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Digital Archive International History Declassified

December 22, 1976


This document was made possible with support from the Carnegie Corporation of New York (CCNY)

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    This report depicts India’s stance on disarmament.
    "Ministry of External Affairs, Africa Division, 'Disarmament and Nuclear Energy'," December 22, 1976, History and Public Policy Program Digital Archive, PN Haksar Papers, Subject File No. 89
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Ministry of External Affairs (Africa Division), SECRET, Copy No. 8

Disarmament and Nuclear Policy

General and Complete Disarmament

The government of India has been consistently of the view that in this nuclear age lasting world peace can only be based on general and complete disarmament under effective international control. The Government of India attaches great importance to this goal, and accords special significance to the order of priorities which should be followed while taking steps towards and formulating measures for the achievement of this goal. The Government of India considers that the highest priority in the field of disarmament should be accorded to the elimination of nuclear weapons and all other weapons of mass destruction. Important first steps which should be taken in this direction are: i) the cessation of the production of fissile material for weapons purposes combined with prohibition of the manufacture of nuclear weapons; and (ii) a comprehensive test ban on all testing of nuclear weapons.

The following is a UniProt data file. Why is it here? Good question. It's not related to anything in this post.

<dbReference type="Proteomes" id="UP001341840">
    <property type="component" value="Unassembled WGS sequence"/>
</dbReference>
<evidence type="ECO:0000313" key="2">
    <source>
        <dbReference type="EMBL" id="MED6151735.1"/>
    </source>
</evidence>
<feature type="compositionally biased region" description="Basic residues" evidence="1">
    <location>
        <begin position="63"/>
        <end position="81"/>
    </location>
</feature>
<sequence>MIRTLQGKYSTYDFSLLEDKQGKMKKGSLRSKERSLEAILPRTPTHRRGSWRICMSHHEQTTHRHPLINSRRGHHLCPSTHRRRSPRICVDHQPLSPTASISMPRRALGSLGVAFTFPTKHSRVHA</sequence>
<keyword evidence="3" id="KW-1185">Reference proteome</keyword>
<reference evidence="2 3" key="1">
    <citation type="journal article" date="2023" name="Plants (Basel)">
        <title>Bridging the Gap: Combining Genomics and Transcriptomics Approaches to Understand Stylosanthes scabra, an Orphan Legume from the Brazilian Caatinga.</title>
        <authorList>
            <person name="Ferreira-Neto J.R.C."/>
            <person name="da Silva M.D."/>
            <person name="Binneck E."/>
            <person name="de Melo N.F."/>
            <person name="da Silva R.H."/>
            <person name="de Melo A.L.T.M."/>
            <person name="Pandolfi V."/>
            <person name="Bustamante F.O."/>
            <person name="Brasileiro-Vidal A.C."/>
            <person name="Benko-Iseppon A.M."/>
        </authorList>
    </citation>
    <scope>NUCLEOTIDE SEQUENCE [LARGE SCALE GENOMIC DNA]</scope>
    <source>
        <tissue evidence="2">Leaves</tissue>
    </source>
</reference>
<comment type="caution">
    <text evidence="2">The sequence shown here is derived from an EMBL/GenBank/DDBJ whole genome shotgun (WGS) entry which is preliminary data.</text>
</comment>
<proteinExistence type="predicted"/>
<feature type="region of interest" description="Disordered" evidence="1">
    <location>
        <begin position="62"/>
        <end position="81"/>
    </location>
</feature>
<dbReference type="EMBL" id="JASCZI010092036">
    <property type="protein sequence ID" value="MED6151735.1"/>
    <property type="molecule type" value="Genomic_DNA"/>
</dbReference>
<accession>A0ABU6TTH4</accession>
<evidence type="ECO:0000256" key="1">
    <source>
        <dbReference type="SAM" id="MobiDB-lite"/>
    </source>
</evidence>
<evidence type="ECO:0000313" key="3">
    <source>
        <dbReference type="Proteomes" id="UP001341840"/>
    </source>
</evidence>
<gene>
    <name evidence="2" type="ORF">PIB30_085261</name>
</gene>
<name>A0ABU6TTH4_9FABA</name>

Treat of the Non-Proliferation of Nuclear Weapons (NPT)

India has consistently stood for the prevention of all proliferation of nuclear weapons by all states – nuclear-weapon as well as non-nuclear-weapon States – i.e. the prevention of both horizontal and vertical proliferation. In India’s view, an approach to this question which merely seeks to prevent a further spread of nuclear weapons to non-nuclear weapon States while allowing the existing nuclear-weapon States to increase their nuclear arsenals is not workable.

Unfortunately, the NPT as it emerged in 1968, is an unequal and discriminatory treaty, as it only seeks to prevent a further increase in the number of nuclear-weapon Powers without placing any curbs on the ever-growing and more destructive nuclear weapon stockpiles of existing nuclear-weapon states. The treaty places all obligations on non-nuclear-weapon states without any binding commitments whatsoever on the nuclear-weapon States. The treaty imposes international safeguards on the peaceful nuclear activities of non-nuclear-weapon States only, without any such safeguards  non the nuclear activities, whether civil or military, of nuclear-weapon States. The Treaty also prohibits only the non-nuclear weapon States from conducting nuclear explosions for peaceful purposes.

A genuine and generally acceptable non-proliferation treaty should have aimed at stopping the production of nuclear weapons by all states. In that event, there would have been a cut-off in the production of fissionable material for military purposes by all States, and since all nuclear facilities in all States would then have become peaceful, a uniform system of international safeguards to prevent the diversion of nuclear energy from peaceful to military purposes could have been made universally applicable.